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If I have a model that works directly with my database (Personally using ASP.NET w\Entity Framework) should I be using a constructor to set variable?

Example:

public class songs
{
    public IEnumerable<songs> allSongs {get; }

    public songs()
    {
        using (var context = new entities())
        {
            allSongs = context.songs.orderBy(n => n.name).toList();
        }
    }
 }

VS

public class songs
{
    public IEnumerable<songs> allSongs
    {
        get
        {
            using (var context = new entities())
            {
                allSongs = context.songs.orderBy(n => n.name).toList();
            }
         }
    }

    public songs() {}
 }

Technically both are correct, but which is more correct? The only time I can think of where there is only one correct answer is if the variable I'm setting either needs to always be updated or stay the same during an operation.

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2 Answers

You shouldn't be accessing the data from a domain class.

You should create a SongRepository which interacts with your database. You inject the controller with this repository and when you want a list of songs you simply refer to that repository.

It might become a little tricky when songs is actually supposed to be it's own entity. However I'd strongly suggest you to implement the repository pattern.

The second approach is best when working with repositories.

Example layout:

public class SongController : Controller {
 private SongRepository _songRepository;

 public SongController(SongRepository repo) {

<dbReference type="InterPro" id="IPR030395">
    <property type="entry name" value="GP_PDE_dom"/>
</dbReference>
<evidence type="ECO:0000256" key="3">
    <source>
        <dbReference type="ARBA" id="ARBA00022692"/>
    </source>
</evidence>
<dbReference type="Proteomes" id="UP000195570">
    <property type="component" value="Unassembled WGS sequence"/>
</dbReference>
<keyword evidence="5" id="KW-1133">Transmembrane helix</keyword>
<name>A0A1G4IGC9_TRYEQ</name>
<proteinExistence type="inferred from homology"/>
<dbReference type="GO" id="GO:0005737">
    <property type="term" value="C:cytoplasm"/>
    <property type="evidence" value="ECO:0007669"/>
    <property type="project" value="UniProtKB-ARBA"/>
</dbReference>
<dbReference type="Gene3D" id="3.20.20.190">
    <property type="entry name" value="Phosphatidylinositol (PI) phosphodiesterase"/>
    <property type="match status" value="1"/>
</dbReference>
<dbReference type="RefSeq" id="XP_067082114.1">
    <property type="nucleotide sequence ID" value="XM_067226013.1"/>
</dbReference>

_songRepository = repo;
 }

 public ActionResult ShowSongs(){
  return View(_songRepository.GetAllSongs());
 }
}

public class SongRepository {
 public IEnumerable<Song> GetAllSongs(){
  using (var context = new entities())
        {
            allSongs = context.songs.orderBy(n => n.name).toList();
        } 
 }
}
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Not sure I understand what you mean about the domain class. Can you provide a reference to help me understand why my example is outside of best practices? The above is really just an example. Would I really want to make a repository every time I need to work with data. As @Stijn said below, I'm not always going to be grabbing a copy of every item in the database. –  DR913 Nov 6 '13 at 18:48
    
@DR913: You should be injecting your repository using a tool like ninject which will make sure there is just one repository that's used everywhere. I will elaborate my answer in 3-4 hours after I get back from a lecture (and if nobody has done so by then) –  Jeroen Vannevel Nov 6 '13 at 18:51
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What if you only want to get 1 song? I'm sure you don't want to load all songs then.

If I may add, you should take a look around at existing projects or tutorials to see how things can be done. Note that I say can, what you'll read is by no means the way to do it. For example, @JeroenVannevel recommends the repository pattern, but there are plenty of people who recommend against it (when working with EF).

I recommend browsing the top questions in , , and before deciding on your data access strategy.

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